by Luke Mazur
A friend emailed me last week. The subject line read: “Have you seen this?” The body of the email was without text-just a pasted in Wikipedia entry for “Buffalo buffalo Buffalo buffalo buffalo buffalo Buffalo buffalo.”
This is what the body of the email looked like: http://en.wikipedia.org/wiki/Buffalo_buffalo_Buffalo_buffalo_buffalo_buffalo_Buffalo_buffalo.
What the fuck, I thought, before actually clicking on. Who was mocking my city like this? Buffalo, NY has a proper Wikipedia entry; I’d read it countless times before. This “Buffalo buffalo Buffalo buffalo buffalo buffalo Buffalo buffalo” entry then must be a joke.
But a joke about what? Was the Wiki entry mocking how people who are from Buffalo always tend to find a way to bring up their city in conversation? Or was it a virus meant to trap people who are from Buffalo, NY? Surely the only people to click on such a ridiculous link are those with a severe complex about where they are from. Those who remember with pride, for instance, that Governor Mario Cuomo announced he’d be rooting for the Buffalo Bills in the 1991 Super Bowl, a historic game, where we’d play the New York Giants. Mario’s reasoning was that the Giants played their home games in New Jersey, and as such the Bills were New York State’s home team. Well?
Finally I opened the link. (Not to real talk, but even if it wasn’t safe for work, I don’t have a job anyhow, so no harm in boldness.) And it turns out the eight Buffaloes actually comprise one grammatically correct sentence. It took me a really long time to understand how this was so. Apparently my attention span is so warped that a string of eight words, even if they’re all the same word, is difficult to read.
To read the sentence properly, it helps to know that “buffalo” can function as a verb. When it does, it means “to bully” or “to intimidate.” For example, the bar exam I will be taking later this month still buffaloes me.
Also know that in this particular sentence when “buffalo” is capitalized it functions as an adjective, and not as the city Mario Cuomo considers part of New York State. As an adjective it means “from Buffalo.” Think Buffalo Bills, or even Buffalo wings. (That is, by the way, why they’re called that.)
If you wedge an imaginary “that” (or a “who,” if you really want to anthropomorphize the buffalo) between the second and third words of the sentence, it reads better. Which is to say, Buffalo buffalo [who] Buffalo buffalo buffalo buffalo Buffalo buffalo. However, the sentence remains slightly odd: the city of Buffalo doesn’t have buffalo of its own. In fact, the ones at the Buffalo zoo are actually American Bison. (Note though that in the preceding sentence, “Buffalo” is functioning as an adjective.)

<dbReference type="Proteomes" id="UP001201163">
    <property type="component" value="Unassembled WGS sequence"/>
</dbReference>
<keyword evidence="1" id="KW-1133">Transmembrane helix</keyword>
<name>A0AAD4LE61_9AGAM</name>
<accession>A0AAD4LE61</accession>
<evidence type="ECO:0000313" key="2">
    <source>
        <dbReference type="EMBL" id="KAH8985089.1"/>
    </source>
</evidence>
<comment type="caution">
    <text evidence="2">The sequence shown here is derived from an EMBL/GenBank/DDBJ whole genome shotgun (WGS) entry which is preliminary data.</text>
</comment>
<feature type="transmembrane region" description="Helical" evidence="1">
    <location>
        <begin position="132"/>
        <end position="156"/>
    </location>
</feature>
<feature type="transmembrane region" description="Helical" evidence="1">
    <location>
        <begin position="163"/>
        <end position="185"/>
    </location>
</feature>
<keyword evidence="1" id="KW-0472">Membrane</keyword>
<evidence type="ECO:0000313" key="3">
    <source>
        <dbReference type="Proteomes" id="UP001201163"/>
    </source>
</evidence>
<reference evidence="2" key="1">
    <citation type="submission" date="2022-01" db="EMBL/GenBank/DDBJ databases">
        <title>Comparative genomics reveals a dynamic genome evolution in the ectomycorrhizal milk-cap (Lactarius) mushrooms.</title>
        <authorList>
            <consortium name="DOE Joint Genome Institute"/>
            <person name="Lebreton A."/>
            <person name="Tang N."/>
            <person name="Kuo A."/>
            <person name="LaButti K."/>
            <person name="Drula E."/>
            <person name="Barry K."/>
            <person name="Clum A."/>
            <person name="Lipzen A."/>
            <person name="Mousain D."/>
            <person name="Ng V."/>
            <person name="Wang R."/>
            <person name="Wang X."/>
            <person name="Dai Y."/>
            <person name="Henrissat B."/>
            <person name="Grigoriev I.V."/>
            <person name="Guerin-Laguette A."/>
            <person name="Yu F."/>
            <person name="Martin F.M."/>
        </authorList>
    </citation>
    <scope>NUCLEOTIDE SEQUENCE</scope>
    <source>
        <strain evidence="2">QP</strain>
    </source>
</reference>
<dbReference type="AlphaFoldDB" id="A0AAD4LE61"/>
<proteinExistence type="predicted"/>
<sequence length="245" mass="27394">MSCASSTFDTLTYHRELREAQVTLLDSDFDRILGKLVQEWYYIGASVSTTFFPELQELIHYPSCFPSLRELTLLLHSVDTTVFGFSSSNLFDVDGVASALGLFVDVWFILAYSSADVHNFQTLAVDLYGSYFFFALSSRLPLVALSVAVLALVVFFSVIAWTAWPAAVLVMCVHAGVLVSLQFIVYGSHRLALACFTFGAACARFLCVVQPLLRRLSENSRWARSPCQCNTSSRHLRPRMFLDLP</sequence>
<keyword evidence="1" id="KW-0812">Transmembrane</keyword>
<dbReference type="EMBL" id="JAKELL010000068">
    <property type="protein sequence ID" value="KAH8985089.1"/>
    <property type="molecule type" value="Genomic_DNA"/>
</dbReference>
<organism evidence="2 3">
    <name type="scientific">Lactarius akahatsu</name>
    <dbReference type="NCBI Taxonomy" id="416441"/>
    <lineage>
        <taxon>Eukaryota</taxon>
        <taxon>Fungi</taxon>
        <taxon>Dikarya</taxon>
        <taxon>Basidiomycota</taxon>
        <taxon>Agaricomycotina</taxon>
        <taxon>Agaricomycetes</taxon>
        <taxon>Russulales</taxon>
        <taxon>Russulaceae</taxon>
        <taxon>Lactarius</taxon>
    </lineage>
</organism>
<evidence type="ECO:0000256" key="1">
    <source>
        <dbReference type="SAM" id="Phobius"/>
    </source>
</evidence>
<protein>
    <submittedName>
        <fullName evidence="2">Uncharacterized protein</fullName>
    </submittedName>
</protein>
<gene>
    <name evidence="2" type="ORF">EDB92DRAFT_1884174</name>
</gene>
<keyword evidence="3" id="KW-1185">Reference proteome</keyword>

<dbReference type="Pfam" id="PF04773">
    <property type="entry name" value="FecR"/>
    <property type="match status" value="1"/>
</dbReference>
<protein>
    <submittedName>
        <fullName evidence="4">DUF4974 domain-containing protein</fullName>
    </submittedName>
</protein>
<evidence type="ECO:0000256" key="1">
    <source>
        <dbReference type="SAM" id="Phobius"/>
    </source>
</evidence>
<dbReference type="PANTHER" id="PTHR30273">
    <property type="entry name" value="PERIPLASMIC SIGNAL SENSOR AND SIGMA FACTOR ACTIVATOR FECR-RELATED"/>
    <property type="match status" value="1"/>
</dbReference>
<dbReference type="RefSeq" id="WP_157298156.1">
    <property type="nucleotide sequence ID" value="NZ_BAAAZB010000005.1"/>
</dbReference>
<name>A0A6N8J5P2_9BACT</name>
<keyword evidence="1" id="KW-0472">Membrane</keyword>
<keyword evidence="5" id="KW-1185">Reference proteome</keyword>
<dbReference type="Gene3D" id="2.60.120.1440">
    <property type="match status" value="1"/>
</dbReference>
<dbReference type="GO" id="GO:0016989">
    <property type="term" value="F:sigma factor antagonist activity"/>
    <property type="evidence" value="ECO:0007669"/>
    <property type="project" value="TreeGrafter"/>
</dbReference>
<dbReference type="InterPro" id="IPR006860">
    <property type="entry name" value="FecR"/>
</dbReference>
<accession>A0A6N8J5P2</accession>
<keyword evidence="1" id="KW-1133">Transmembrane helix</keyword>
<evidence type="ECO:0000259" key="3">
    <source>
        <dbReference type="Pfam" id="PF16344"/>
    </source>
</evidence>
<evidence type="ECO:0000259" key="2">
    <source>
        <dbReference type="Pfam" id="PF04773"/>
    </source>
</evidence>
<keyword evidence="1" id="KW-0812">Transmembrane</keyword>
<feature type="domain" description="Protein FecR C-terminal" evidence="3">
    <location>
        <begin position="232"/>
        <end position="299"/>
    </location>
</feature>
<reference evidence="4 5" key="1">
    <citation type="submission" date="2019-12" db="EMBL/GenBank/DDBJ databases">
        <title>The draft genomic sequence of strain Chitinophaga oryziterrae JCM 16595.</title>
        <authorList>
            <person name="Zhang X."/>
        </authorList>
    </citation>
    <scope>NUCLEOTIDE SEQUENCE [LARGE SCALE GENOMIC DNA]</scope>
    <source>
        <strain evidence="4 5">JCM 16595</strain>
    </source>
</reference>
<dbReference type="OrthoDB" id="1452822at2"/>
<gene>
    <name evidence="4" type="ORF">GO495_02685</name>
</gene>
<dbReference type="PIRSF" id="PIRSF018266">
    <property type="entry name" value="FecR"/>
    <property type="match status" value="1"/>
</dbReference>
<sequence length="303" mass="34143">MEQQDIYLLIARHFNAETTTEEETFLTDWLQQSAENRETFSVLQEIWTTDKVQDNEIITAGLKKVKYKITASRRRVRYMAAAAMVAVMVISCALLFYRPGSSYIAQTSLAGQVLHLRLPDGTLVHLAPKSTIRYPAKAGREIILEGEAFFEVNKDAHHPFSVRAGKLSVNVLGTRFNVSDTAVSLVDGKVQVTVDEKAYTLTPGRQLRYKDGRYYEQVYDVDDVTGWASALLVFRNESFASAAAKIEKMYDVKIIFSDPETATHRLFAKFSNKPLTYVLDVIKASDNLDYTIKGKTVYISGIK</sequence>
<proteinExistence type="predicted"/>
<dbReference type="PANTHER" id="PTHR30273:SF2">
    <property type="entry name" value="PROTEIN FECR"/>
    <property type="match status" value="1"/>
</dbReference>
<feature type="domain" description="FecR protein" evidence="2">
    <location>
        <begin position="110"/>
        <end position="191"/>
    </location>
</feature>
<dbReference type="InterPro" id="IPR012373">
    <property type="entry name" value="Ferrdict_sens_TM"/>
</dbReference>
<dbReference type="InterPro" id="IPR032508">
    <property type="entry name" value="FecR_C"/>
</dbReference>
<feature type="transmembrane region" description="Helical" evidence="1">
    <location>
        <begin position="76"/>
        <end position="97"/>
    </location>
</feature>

It would be really useful to diagram this sentence. Luckily, we learned how to do that in 10th grade. Unfortunately, like many things about high school, I don’t remember how I did it. Just that I did. For instance, that year we also read Macbeth, but all I seem to remember was that the emo kids were all “out, out brief candle.” This too, even after we had to read it and then listen to it read to us, and then read it again. There was possibly something about a porter who took a whiskey drink and then a vodka drink. And a Banquo. But how to visually conceptualize a sentence? That memory faded quicker than Mario’s presidential prospects.
OK so if you are in fact able to wrap your head around the sentence, you’ll see it’s quite the circle jerk. Buffalo who get bullied by other buffalo bully more buffalo. It’s kind of similar to how one kid bullies another kid and then that kid who just got bullied goes and bullies me. Lord of the Flies meets Western New York, if they were buffalo native to this corner of the world. A pecking order of bullshit, that exists primarily within a made-up universe.
That’s sort of what grammar is. Right?
Luke Mazur is getting back on the bar exam bandwagon, by George!